I return to my bedroom for the first time that day. The room is suffocatingly warm too hot to sleep, so I open all three windows, though only one has a screen. I enter the living room, slide the first window open all the way, and carefully climb through the narrow gap. Then, I stand and walk along the gentle slope of the porch roof. The layers of black shingles are rough and cool against my bare feet. A soft summer wind dances through the long grass across the driveway and caresses my sunburned face. The wind dispenses the permeating, summer scent of fresh cut grass.
Above, the cobalt night sky envelops the land, its depths adorned with thousands of twinkling stars. My eyes sweep the sky’s vast expanse, straining to memorize the beauty of the constellations. The staring dizzies me though and I have to steady myself against the smooth, grey siding along the house.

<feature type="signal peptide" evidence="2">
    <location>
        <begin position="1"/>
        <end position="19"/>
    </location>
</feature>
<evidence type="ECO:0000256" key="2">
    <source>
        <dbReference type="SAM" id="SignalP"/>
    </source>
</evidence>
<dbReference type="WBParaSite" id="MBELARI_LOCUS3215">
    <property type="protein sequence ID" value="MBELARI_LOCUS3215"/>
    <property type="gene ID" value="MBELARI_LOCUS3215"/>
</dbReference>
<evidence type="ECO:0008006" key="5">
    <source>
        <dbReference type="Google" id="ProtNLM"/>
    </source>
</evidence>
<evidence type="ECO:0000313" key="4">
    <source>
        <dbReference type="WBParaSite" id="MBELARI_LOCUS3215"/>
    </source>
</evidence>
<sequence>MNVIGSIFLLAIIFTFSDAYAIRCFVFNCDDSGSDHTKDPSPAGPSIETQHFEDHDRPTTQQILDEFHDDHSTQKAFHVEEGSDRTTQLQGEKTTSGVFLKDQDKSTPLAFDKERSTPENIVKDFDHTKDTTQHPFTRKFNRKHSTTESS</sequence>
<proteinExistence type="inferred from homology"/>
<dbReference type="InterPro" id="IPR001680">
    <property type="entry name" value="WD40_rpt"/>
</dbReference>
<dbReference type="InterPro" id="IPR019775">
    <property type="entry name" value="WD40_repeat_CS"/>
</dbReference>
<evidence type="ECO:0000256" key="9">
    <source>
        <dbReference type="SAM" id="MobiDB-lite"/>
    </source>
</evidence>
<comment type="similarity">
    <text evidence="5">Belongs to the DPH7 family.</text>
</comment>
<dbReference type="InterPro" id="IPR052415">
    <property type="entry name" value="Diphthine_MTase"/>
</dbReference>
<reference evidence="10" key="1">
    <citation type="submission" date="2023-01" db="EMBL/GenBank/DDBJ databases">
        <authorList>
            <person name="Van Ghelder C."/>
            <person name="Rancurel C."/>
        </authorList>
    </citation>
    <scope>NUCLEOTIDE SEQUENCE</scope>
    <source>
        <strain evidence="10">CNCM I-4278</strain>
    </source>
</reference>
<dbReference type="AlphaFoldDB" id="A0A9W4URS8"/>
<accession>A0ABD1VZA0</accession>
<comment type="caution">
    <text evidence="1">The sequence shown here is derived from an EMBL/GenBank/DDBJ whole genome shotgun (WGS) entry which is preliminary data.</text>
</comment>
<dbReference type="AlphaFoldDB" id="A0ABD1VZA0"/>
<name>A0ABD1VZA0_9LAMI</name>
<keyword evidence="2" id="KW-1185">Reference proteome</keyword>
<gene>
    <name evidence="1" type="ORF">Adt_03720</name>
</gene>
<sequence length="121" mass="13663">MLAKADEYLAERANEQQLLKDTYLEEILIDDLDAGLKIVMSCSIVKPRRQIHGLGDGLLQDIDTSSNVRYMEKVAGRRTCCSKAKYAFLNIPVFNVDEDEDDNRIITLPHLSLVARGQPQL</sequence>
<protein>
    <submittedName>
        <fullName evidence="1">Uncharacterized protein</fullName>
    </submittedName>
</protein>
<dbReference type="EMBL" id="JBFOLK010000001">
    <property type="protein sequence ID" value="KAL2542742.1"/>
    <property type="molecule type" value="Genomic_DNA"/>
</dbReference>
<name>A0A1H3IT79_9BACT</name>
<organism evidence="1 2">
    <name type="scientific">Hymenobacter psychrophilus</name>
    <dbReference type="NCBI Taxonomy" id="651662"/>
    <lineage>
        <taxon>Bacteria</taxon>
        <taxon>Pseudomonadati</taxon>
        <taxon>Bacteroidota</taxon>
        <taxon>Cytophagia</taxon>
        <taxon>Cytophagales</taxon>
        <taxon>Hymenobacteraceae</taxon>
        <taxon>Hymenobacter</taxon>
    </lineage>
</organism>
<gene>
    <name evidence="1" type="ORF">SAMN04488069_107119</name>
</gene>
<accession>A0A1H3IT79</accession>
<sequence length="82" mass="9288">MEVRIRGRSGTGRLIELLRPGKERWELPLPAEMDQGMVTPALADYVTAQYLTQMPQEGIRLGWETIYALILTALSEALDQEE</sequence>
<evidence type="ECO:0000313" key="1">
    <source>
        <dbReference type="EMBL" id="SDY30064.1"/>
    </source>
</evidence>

An audible munching sound attracts my attention. It comes from the pasture, where the horses graze on the lush clover patches. I cannot see them, but imagine their impatient tail swishing and head tossing to rid themselves of mosquitoes. Beyond, where the grass is disturbed only by the breeze, the fireflies flicker and dart in a seemingly nonexistent pattern. They are fascinating, blinking intermittently, an unorganized symphony of luminescence. My eyes fight to stay open, determined to watch the display until dawn. But my brain, so adamantly against sleep this morning, is as determined now to make me rest. I glance at the fireflies below and stars above a final time. Then I quietly crawl back through the window and return to my room. By now, the breeze has cooled it to an agreeable temperature. I crawl into my bed, pull the sheets over me, rest my head against the pillow, and fall asleep.